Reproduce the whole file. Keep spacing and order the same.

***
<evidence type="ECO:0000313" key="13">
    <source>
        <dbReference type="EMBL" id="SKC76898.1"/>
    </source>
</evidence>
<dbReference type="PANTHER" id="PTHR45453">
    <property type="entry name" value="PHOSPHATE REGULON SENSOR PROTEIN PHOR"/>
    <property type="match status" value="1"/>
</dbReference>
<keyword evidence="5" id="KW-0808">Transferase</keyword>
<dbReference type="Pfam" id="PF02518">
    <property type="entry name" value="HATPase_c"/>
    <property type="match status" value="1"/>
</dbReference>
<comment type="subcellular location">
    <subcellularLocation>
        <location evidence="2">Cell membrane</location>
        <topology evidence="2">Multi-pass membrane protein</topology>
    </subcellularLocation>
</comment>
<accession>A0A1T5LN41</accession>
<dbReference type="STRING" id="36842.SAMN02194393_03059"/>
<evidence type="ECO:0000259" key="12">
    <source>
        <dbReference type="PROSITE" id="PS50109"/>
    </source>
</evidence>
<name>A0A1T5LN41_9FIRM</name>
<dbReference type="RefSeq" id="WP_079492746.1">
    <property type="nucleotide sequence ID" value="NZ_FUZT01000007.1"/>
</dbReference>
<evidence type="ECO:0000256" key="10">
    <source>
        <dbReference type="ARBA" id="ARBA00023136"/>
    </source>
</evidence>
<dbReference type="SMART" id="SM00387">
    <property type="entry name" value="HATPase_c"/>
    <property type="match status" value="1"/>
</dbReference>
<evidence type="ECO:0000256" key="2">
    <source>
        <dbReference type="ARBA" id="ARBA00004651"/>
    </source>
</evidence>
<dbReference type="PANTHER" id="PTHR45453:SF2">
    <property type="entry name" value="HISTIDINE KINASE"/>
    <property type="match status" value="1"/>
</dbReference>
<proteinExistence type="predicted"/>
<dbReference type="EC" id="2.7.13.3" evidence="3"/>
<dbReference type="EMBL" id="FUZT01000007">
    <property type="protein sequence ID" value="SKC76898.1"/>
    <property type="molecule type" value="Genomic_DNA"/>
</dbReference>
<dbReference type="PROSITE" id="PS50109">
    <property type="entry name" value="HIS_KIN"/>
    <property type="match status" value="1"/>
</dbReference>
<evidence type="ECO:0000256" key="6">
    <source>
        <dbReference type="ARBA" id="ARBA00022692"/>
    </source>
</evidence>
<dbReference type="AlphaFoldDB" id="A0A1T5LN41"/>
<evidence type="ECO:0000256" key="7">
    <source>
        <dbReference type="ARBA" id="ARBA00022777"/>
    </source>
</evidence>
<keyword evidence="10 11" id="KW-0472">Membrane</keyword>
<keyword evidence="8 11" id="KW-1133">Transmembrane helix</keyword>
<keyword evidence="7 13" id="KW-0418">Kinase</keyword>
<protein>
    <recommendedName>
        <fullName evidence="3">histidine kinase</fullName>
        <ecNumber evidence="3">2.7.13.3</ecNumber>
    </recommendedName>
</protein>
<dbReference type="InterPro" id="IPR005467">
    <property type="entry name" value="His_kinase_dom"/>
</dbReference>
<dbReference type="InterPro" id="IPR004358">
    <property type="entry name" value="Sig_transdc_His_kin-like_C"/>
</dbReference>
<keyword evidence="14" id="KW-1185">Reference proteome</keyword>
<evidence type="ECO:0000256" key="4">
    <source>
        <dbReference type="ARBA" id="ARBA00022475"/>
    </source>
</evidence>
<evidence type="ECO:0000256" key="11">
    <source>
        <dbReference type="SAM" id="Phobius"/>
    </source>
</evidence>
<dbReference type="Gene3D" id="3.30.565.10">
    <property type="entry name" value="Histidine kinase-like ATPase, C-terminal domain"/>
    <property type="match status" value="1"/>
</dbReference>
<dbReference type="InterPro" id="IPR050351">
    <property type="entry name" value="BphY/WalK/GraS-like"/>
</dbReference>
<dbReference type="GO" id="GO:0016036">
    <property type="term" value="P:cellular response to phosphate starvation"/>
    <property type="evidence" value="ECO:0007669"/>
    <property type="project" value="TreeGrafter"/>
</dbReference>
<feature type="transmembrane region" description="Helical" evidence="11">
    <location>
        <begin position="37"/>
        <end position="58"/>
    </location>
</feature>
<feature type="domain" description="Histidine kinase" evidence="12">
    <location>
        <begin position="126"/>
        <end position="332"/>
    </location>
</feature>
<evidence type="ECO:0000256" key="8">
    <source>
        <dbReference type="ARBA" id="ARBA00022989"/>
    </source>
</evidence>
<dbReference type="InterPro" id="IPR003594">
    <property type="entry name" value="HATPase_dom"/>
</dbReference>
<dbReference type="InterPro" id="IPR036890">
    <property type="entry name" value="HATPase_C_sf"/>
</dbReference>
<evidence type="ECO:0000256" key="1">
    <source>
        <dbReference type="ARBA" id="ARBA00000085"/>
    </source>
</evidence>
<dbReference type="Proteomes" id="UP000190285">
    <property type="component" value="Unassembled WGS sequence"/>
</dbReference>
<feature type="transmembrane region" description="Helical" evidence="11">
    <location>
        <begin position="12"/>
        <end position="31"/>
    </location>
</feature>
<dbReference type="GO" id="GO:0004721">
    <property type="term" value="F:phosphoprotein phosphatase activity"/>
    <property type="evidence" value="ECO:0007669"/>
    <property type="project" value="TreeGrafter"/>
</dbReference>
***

<evidence type="ECO:0000313" key="13">
    <source>
        <dbReference type="EMBL" id="SKC76898.1"/>
    </source>
</evidence>
<dbReference type="PANTHER" id="PTHR45453">
    <property type="entry name" value="PHOSPHATE REGULON SENSOR PROTEIN PHOR"/>
    <property type="match status" value="1"/>
</dbReference>
<keyword evidence="5" id="KW-0808">Transferase</keyword>
<dbReference type="Pfam" id="PF02518">
    <property type="entry name" value="HATPase_c"/>
    <property type="match status" value="1"/>
</dbReference>
<comment type="subcellular location">
    <subcellularLocation>
        <location evidence="2">Cell membrane</location>
        <topology evidence="2">Multi-pass membrane protein</topology>
    </subcellularLocation>
</comment>
<accession>A0A1T5LN41</accession>
<dbReference type="STRING" id="36842.SAMN02194393_03059"/>
<evidence type="ECO:0000259" key="12">
    <source>
        <dbReference type="PROSITE" id="PS50109"/>
    </source>
</evidence>
<name>A0A1T5LN41_9FIRM</name>
<dbReference type="RefSeq" id="WP_079492746.1">
    <property type="nucleotide sequence ID" value="NZ_FUZT01000007.1"/>
</dbReference>
<evidence type="ECO:0000256" key="10">
    <source>
        <dbReference type="ARBA" id="ARBA00023136"/>
    </source>
</evidence>
<dbReference type="SMART" id="SM00387">
    <property type="entry name" value="HATPase_c"/>
    <property type="match status" value="1"/>
</dbReference>
<evidence type="ECO:0000256" key="2">
    <source>
        <dbReference type="ARBA" id="ARBA00004651"/>
    </source>
</evidence>
<dbReference type="PANTHER" id="PTHR45453:SF2">
    <property type="entry name" value="HISTIDINE KINASE"/>
    <property type="match status" value="1"/>
</dbReference>
<proteinExistence type="predicted"/>
<dbReference type="EC" id="2.7.13.3" evidence="3"/>
<dbReference type="EMBL" id="FUZT01000007">
    <property type="protein sequence ID" value="SKC76898.1"/>
    <property type="molecule type" value="Genomic_DNA"/>
</dbReference>
<dbReference type="PROSITE" id="PS50109">
    <property type="entry name" value="HIS_KIN"/>
    <property type="match status" value="1"/>
</dbReference>
<evidence type="ECO:0000256" key="6">
    <source>
        <dbReference type="ARBA" id="ARBA00022692"/>
    </source>
</evidence>
<dbReference type="AlphaFoldDB" id="A0A1T5LN41"/>
<evidence type="ECO:0000256" key="7">
    <source>
        <dbReference type="ARBA" id="ARBA00022777"/>
    </source>
</evidence>
<keyword evidence="10 11" id="KW-0472">Membrane</keyword>
<keyword evidence="8 11" id="KW-1133">Transmembrane helix</keyword>
<keyword evidence="7 13" id="KW-0418">Kinase</keyword>
<protein>
    <recommendedName>
        <fullName evidence="3">histidine kinase</fullName>
        <ecNumber evidence="3">2.7.13.3</ecNumber>
    </recommendedName>
</protein>
<dbReference type="InterPro" id="IPR005467">
    <property type="entry name" value="His_kinase_dom"/>
</dbReference>
<dbReference type="InterPro" id="IPR004358">
    <property type="entry name" value="Sig_transdc_His_kin-like_C"/>
</dbReference>
<keyword evidence="14" id="KW-1185">Reference proteome</keyword>
<evidence type="ECO:0000256" key="4">
    <source>
        <dbReference type="ARBA" id="ARBA00022475"/>
    </source>
</evidence>
<evidence type="ECO:0000256" key="11">
    <source>
        <dbReference type="SAM" id="Phobius"/>
    </source>
</evidence>
<dbReference type="Gene3D" id="3.30.565.10">
    <property type="entry name" value="Histidine kinase-like ATPase, C-terminal domain"/>
    <property type="match status" value="1"/>
</dbReference>
<dbReference type="InterPro" id="IPR050351">
    <property type="entry name" value="BphY/WalK/GraS-like"/>
</dbReference>
<dbReference type="GO" id="GO:0016036">
    <property type="term" value="P:cellular response to phosphate starvation"/>
    <property type="evidence" value="ECO:0007669"/>
    <property type="project" value="TreeGrafter"/>
</dbReference>
<feature type="transmembrane region" description="Helical" evidence="11">
    <location>
        <begin position="37"/>
        <end position="58"/>
    </location>
</feature>
<feature type="domain" description="Histidine kinase" evidence="12">
    <location>
        <begin position="126"/>
        <end position="332"/>
    </location>
</feature>
<evidence type="ECO:0000256" key="8">
    <source>
        <dbReference type="ARBA" id="ARBA00022989"/>
    </source>
</evidence>
<dbReference type="InterPro" id="IPR003594">
    <property type="entry name" value="HATPase_dom"/>
</dbReference>
<dbReference type="InterPro" id="IPR036890">
    <property type="entry name" value="HATPase_C_sf"/>
</dbReference>
<evidence type="ECO:0000256" key="1">
    <source>
        <dbReference type="ARBA" id="ARBA00000085"/>
    </source>
</evidence>
<dbReference type="Proteomes" id="UP000190285">
    <property type="component" value="Unassembled WGS sequence"/>
</dbReference>
<feature type="transmembrane region" description="Helical" evidence="11">
    <location>
        <begin position="12"/>
        <end position="31"/>
    </location>
</feature>
<dbReference type="GO" id="GO:0004721">
    <property type="term" value="F:phosphoprotein phosphatase activity"/>
    <property type="evidence" value="ECO:0007669"/>
    <property type="project" value="TreeGrafter"/>
</dbReference>